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When my parents both got iPhones, I became their de-facto support technician. Dad needed to know how to send text messages and use FaceTime. Mom wanted to know how to log out of her Twitter app and why her phone kept prompting her about something called iCloud.
I spent a lot of time explaining how things worked, which was complicated, because neither of my parents have a solid grasp of tech terminology. When I said something like “Make sure you’re using HTTPS in your browser,” or “That’s an application intended for enterprise users,” what they heard was something akin to the noise Charlie Brown hears when his teacher is talking.
The next time they ask a question, I’m just going to enlist the extremely handy Snapguide app to create a quick how-to guide. Snapguide, a free iOS app with a sister Web service, provides an easy template for creating a detailed how-to guide using photos and videos captured by your phone.
To get started, you just sign in with an email address, Facebook account, or Twitter account and tap the Create tab. From there, you can title your guide; Snapguide has a How To menu that suggests shortcuts such as “Cook,” “Fix,” “Play,” or “Make.” Next, you hit the green Add + Step button to start your guide, which lets you include text, pictures, audio comments, and video as part of your tutorial. Steps can easily be edited, rearranged, or deleted. Once you’re done, your guide can be posted to Snapguide and shared via email, Facebook, Twitter, or Pinterest.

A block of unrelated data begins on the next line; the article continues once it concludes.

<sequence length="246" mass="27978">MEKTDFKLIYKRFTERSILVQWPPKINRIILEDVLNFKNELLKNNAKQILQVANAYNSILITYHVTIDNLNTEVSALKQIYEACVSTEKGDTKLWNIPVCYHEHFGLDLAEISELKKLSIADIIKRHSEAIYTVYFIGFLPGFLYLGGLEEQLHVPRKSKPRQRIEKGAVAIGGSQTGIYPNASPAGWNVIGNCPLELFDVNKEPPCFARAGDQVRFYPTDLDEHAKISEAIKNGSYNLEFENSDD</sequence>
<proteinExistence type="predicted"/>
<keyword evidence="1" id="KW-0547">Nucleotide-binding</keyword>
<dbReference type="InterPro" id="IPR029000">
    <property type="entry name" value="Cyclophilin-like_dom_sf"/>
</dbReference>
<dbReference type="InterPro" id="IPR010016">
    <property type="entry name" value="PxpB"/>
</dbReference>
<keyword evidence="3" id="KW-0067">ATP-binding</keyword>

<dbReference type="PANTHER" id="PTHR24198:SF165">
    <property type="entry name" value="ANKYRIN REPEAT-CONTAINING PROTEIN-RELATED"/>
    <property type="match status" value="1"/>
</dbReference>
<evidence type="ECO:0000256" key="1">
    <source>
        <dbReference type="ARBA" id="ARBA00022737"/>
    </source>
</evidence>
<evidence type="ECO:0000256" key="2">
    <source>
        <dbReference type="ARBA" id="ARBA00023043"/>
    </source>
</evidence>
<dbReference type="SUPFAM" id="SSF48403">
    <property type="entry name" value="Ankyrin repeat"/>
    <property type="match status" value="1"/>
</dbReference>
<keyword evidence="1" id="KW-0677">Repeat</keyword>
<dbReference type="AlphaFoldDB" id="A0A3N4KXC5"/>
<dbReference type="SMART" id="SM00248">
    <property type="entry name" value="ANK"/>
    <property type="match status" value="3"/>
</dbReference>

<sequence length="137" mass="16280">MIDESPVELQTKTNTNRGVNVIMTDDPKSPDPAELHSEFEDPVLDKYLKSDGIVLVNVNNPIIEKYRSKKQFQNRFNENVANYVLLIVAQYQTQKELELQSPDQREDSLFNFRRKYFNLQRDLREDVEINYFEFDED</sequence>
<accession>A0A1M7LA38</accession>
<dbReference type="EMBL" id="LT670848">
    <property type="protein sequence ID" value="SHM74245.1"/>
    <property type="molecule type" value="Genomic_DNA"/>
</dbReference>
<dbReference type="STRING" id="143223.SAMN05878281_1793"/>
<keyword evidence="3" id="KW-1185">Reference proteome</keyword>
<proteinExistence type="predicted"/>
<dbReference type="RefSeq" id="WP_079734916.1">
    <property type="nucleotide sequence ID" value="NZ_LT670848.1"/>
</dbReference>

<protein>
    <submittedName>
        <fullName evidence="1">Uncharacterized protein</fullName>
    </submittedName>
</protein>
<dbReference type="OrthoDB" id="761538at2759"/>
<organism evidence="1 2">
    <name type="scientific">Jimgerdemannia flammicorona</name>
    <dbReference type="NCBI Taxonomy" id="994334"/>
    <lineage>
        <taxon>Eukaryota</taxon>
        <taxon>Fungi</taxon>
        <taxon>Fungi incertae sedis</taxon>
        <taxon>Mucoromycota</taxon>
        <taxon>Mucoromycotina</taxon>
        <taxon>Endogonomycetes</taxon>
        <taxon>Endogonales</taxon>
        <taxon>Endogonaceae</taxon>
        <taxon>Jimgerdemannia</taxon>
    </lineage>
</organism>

If you’d rather learn than teach, there’s also the option to simply browse the broad list of guides that other Snapguide members have created. Guides fall into 17 categories, which range from Pets to Technology. You can find everything from “How to Make Garlic Bread” and “How to Fix High Heels” to “How to Get Glue Off Glass Jars” and “How to Stretch After Working Out.”
The app lets you search and browse the database of guides by title, topic, popularity, and recency. Each guide also includes a list of supplies you’ll need to complete the tutorial, and you can hit the Jump to a Step button in the upper right corner of the app to get an overview of all the steps in a guide. You can also leave a comment on each step of a guide or on the guide as a whole, and each guide can be ”Liked” by clicking the heart button.
The app, which has a familiar, Pinterest-type feel, also has an unobtrusive social component: You can see who has liked a guide, view profiles of other Snapguide users, follow members, send private messages, and connect your Snapguide feed to your Facebook, Twitter, or Pinterest account. There’s also an Activity tab that displays a reel of what SnapGuide members are liking and posting.
However, the real highlight is the design of the guides themselves. They’re clearly laid out and load fairly quickly, with color photos, video, and explanatory text that provide easy-to-follow instructions. Because the app is optimized for smaller screens, photos and video clips can be enlarged.
So far, there’s no option to create private tutorials and no plans for an Android version of the app, which is a shame because Snapguide deserves to be used by more people. After all, the more guides that are created, the more of a resource Snapguide becomes.
Developer: Heavy Bits, Inc.
Platforms: iPhone, iPod touch, iPad
This story, "Get This App: Snapguide" was originally published by TechHive.